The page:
Do not buy a used car that doesn’t have a service book – you just don’t know where it’s been.
At best the book – a car’s “passport” – was simply “lost” by the former owner, who may or may not have had it serviced at the required place, an authorised dealer, and times.
At worst the car was overworked and underserviced, or had a radical “haircut” – the industry term for tampering with the odometer to create a fake low mileage.
The service book would reveal this, of course, so it conveniently goes “missing”.
Many, many used car buyers fall for the old “you can pick up the service book next week” salesman’s line, but all they get in the weeks and months to follow is creative excuses for why it hasn’t materialised.
Many just give up, but not Joburg teacher David Taylor. By the time he wrote to Consumer Watch in February this year, he’d been waiting for the Kia Multifranchise Midrand dealership to produce the service book for his 2009 Kia Picanto for an entire year.
He bought the vehicle in February 2011 as a former car rental company car with 29 000km “on the clock”.
At the time, the salesman assured him that the service book was with the car rental company and that the dealership would acquire it in a matter of days.
“He said the rental company was very good with their servicing; he was just waiting for them to send the documents, which would be in a day or two.”
Taylor is adamant that he would not have bought the car had he known it came with no service history.
He says the dealership assured him at the time that the Picanto had had its 30 000km service.
On the strength of that assurance, he bought a service plan to cover the 45 000, 60 000 and 75 000km services.
“Two weeks later I asked for the service history, and was told by the salesman and financial manager that they were ‘on it’.
“They also revealed at that point that the car had not had its 30 000km service, and advised me to book the car in for that service, which they would cover.”
The car was duly serviced – and paid for in full by the dealership, after some haggling over disc skimming – but the service book was still not forthcoming, and by that time, his salesman had left the company.
When Taylor’s e-mails to the dealership were ignored, he posted a complaint on Hellopeter.com in January, and received an assurance from Kia SA that the problem would be sorted out.
“I have spoken to the dealer and the new sales manager – who wasn’t there when the vehicle was sold – is pulling the file of the vehicle from the archives,” a KIA SA representative told Taylor in an e-mail at the time.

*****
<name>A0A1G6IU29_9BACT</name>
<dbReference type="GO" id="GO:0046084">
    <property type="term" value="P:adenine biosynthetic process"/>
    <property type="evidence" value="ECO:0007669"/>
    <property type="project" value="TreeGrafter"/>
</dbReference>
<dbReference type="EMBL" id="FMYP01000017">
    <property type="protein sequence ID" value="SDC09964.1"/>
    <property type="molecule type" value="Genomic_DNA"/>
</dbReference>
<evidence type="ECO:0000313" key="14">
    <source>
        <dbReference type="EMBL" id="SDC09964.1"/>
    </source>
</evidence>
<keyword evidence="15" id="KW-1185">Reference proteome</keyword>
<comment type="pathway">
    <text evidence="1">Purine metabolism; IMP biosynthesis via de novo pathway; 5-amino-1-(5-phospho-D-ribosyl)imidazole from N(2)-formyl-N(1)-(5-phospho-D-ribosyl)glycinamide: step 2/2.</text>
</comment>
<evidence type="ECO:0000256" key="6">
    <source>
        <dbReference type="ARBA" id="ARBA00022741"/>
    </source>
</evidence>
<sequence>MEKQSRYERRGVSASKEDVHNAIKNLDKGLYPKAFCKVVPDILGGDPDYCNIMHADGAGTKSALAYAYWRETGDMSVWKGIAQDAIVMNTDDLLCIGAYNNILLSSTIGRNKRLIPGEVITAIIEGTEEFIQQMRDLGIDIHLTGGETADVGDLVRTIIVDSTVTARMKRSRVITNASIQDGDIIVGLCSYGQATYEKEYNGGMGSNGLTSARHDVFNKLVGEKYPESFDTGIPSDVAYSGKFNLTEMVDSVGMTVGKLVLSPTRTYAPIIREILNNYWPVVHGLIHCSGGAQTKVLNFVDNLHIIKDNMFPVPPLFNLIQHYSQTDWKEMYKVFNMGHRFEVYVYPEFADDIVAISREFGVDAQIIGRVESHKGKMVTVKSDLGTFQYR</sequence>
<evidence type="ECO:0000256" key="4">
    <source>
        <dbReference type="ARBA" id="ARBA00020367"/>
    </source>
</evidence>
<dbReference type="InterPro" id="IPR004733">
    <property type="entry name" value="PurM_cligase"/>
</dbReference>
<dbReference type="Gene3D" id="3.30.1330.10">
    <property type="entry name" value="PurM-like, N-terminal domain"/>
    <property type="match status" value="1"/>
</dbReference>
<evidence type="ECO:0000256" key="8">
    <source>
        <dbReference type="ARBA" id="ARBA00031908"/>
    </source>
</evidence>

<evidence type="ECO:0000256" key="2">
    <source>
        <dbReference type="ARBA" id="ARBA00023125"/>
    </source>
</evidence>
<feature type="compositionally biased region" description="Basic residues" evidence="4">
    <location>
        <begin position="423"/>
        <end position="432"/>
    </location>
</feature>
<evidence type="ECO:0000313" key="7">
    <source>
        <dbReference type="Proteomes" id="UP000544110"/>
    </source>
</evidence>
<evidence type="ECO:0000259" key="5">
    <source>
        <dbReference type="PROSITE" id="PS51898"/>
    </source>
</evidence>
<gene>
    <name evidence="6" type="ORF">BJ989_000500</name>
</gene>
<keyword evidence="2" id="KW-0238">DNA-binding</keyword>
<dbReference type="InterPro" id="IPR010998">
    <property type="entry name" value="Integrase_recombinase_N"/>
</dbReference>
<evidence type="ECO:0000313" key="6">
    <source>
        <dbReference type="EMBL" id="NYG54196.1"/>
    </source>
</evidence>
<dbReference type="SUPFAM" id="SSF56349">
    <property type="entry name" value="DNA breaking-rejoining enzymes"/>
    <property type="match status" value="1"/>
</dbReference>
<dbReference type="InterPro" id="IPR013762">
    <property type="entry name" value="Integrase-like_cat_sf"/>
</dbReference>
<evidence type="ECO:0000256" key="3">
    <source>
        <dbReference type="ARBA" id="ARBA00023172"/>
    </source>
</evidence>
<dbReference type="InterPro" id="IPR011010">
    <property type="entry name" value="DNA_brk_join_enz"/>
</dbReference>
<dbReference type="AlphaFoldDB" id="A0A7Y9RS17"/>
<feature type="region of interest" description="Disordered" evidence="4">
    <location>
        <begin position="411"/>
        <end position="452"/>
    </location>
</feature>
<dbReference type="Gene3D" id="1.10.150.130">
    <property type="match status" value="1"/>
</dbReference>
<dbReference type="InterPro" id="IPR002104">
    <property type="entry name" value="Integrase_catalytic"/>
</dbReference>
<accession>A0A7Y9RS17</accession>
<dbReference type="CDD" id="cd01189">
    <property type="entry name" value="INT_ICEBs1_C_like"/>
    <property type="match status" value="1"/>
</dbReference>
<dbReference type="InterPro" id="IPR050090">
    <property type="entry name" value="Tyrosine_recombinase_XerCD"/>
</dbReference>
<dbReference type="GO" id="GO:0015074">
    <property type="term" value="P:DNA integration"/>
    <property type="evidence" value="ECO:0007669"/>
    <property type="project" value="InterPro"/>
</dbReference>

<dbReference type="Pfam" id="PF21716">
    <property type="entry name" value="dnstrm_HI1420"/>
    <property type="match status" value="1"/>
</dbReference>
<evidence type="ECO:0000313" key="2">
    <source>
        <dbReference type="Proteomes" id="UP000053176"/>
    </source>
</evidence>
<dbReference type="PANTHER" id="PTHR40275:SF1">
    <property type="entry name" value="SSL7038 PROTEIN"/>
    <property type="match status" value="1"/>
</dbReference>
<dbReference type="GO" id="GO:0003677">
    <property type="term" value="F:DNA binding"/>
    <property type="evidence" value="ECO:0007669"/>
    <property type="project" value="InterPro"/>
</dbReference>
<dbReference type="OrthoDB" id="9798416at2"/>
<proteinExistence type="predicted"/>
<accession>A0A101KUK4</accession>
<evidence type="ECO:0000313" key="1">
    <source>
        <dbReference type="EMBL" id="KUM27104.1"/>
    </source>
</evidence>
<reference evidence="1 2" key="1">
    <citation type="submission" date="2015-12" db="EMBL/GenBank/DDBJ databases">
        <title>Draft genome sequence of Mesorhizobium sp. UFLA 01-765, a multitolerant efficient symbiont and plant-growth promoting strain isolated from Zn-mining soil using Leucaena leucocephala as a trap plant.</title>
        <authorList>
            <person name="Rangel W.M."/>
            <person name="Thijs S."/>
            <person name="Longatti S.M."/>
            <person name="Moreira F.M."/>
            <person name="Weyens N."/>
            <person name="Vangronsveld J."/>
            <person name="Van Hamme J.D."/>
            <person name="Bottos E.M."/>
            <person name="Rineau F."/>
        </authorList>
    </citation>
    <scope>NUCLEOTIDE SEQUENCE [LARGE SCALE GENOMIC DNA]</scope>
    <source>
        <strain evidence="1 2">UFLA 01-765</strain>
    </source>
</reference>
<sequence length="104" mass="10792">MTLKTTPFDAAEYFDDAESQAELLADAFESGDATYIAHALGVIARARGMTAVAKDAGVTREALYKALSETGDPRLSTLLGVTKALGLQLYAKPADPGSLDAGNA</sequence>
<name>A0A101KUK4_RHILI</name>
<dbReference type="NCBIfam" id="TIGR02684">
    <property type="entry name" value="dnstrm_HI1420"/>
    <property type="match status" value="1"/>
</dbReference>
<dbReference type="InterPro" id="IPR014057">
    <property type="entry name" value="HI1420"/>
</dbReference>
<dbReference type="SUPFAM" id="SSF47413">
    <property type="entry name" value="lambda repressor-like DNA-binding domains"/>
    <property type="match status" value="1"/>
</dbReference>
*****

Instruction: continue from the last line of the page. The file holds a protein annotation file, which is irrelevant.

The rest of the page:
“He has assured me that he will personally give you a call once the file has been pulled.”
That didn’t happen.
Out of patience, Taylor then took to e-mailing the dealership and the manufacturer in capital letters and with liberal use of red type, which is what tends to happen when companies don’t keep their promises to their customers for a long time and then ignore their correspondence.
Only when I contacted Kia managing director Ray Levin about this case in April was there some action.
A short while later, Taylor wrote to say he’d collected a service book from the dealership.
A service book, note, not THE service book.
“It appears that this is not the original service book because the book is brand-new and the stamps for the 15 000 and 30 000km services are identical, the pen used to write in the mileage is identical, and fresh, and the two signatures are identical,” Taylor says.
“Also, the page which is supposed to have the details of the previous owner is empty.”
On the upside, the car is going well, he says.
So here’s the lesson – if a dealership cannot produce the car’s service book, and its spare key, when you’re ready to sign the deal, walk away.
And don’t just take their word that they have these items – ask to see them, then check that the spare key belongs to the car, and read the service book carefully.
If the car is still under the manufacturer’s warranty, any claim will fail if the car has not been serviced as prescribed. If you are unsure about an aspect of the car’s history – a particularly low mileage, or a claimed “fender bender”, for example – ask for the contact details of the previous owner, then call them to verify the details.